The colorful abstract sculpture at the entrance was a work of art. We knew with a greeting like this we were in for a treat.
We didn't have to wait long to see the distinctive blue-and-white earthenware. The lobby held many gorgeous pieces.But Connor was oblivious. She went straight for the Delft-logo'd bouncy ball. Why they would have this right next to the fragile porcelain pieces is beyond me. We made it without any breakage, by the skin of our teeth!
And started our tour...
We saw a movie detailing the meticulous methods of old still used on Delft porcelain. Every piece of true Delftware is hand-painted by skilled craftspeople. The method is traditional and painstaking. And it takes a decade of apprenticing to be considered a Delft "master" painter.
Delft potters have been at it since the 1640s. Every year they make a special Christmas plate. Here was their annual collection on display.
My favorites were the Christmas plates that featured the Star of Bethlehem.
We met a Delft master and saw him in action. The famous Delft Blue is actually painted with a paint that starts off black. It turns blue in the firing process. This master said it would take him 90 minutes to finish one vase.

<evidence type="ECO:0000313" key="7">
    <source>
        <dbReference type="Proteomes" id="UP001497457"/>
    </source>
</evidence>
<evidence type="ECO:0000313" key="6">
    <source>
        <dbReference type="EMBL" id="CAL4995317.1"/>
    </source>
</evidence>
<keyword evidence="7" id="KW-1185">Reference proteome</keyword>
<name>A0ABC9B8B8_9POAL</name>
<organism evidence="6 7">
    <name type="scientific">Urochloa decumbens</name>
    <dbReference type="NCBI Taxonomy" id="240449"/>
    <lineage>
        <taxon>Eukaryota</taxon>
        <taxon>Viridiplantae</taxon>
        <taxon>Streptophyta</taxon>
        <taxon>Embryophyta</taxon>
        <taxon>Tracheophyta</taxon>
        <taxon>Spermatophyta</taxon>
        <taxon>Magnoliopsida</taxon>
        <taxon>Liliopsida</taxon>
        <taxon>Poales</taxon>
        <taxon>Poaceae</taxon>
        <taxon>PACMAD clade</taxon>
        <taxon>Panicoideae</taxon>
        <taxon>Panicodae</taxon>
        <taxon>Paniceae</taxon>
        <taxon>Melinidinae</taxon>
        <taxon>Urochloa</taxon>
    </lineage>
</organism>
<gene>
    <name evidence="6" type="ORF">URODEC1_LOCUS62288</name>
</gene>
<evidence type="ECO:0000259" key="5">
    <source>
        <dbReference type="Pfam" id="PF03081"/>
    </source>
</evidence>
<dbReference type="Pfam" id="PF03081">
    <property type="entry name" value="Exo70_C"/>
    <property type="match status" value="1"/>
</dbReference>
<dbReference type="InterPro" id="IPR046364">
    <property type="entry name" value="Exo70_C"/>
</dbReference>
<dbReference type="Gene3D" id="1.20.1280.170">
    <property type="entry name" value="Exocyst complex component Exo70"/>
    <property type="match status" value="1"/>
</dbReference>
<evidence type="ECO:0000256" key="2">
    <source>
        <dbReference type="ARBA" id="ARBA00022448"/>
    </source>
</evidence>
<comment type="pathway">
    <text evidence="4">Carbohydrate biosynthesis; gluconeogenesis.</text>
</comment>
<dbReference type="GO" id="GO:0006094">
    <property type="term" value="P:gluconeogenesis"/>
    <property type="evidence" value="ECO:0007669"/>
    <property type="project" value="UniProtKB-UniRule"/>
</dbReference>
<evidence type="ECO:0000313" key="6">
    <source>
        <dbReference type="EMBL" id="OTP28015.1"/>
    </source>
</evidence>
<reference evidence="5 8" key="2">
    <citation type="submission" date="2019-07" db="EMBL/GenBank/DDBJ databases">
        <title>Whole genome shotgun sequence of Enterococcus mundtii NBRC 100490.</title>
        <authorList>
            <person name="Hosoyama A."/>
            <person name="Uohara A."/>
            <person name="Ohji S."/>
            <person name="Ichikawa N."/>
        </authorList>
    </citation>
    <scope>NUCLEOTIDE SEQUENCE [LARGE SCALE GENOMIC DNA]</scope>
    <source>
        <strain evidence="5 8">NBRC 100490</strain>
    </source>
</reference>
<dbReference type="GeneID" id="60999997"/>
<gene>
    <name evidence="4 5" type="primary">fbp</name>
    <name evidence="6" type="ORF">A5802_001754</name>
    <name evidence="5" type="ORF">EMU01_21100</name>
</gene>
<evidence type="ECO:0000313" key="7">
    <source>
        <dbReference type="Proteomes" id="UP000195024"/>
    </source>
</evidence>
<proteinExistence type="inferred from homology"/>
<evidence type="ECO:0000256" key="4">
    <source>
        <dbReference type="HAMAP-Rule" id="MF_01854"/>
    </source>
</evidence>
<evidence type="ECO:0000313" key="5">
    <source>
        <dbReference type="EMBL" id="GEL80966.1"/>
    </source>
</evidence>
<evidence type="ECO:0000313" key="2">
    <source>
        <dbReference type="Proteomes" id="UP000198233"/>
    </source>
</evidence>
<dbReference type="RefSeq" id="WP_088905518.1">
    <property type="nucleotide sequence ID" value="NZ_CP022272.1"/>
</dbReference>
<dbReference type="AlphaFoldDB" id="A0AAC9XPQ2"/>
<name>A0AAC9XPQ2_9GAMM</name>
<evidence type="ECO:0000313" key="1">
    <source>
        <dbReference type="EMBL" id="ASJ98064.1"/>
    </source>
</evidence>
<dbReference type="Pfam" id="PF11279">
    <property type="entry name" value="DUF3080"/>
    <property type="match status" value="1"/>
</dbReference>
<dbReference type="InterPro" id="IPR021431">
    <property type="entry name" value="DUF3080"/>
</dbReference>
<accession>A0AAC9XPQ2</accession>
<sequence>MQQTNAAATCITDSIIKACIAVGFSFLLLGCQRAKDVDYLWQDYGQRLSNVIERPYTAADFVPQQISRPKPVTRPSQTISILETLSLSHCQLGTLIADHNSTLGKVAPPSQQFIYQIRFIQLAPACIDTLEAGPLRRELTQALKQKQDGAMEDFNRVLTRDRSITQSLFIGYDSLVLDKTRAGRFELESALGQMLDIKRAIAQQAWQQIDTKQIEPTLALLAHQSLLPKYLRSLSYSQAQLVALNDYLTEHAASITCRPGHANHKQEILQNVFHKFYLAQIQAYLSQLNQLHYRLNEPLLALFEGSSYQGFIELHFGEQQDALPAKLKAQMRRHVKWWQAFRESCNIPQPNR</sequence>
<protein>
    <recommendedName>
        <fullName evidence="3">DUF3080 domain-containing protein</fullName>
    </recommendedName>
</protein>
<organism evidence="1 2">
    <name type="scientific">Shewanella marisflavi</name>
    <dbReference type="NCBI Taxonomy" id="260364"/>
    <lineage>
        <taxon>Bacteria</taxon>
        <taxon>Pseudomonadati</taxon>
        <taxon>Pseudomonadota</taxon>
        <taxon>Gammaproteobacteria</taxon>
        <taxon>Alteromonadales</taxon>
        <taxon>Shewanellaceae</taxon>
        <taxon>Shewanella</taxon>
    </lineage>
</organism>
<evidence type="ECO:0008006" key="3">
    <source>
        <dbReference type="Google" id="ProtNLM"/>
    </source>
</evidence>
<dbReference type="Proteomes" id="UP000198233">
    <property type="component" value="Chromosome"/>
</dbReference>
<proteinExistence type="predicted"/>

There were some very unique pieces......with some especially unique pricetags!
Vermeer's paintings on tiles were a popular theme.You know you are not in a land governed by OSHA when you go unchaperoned into a famous factory like this one. We were able to get up close and personal with the pottery waiting to be fired and the kilns waiting to be filled.
We held Connor close. She could have done some damage here left to her own devices.
The Delft cow was a hit!
Here are the four stages of a Delft vase.
The last part of our tour was the gift shop (naturally!) My teeth almost fell out when I saw the prices. Pricey stuff. I bought a flower holder from the "sister" company and was happy to have a memento without making an investment! It may not have the official Royal Delft stamp, but I bought it there so that has to count.
I will never look at the blue porcelain with naive eyes again!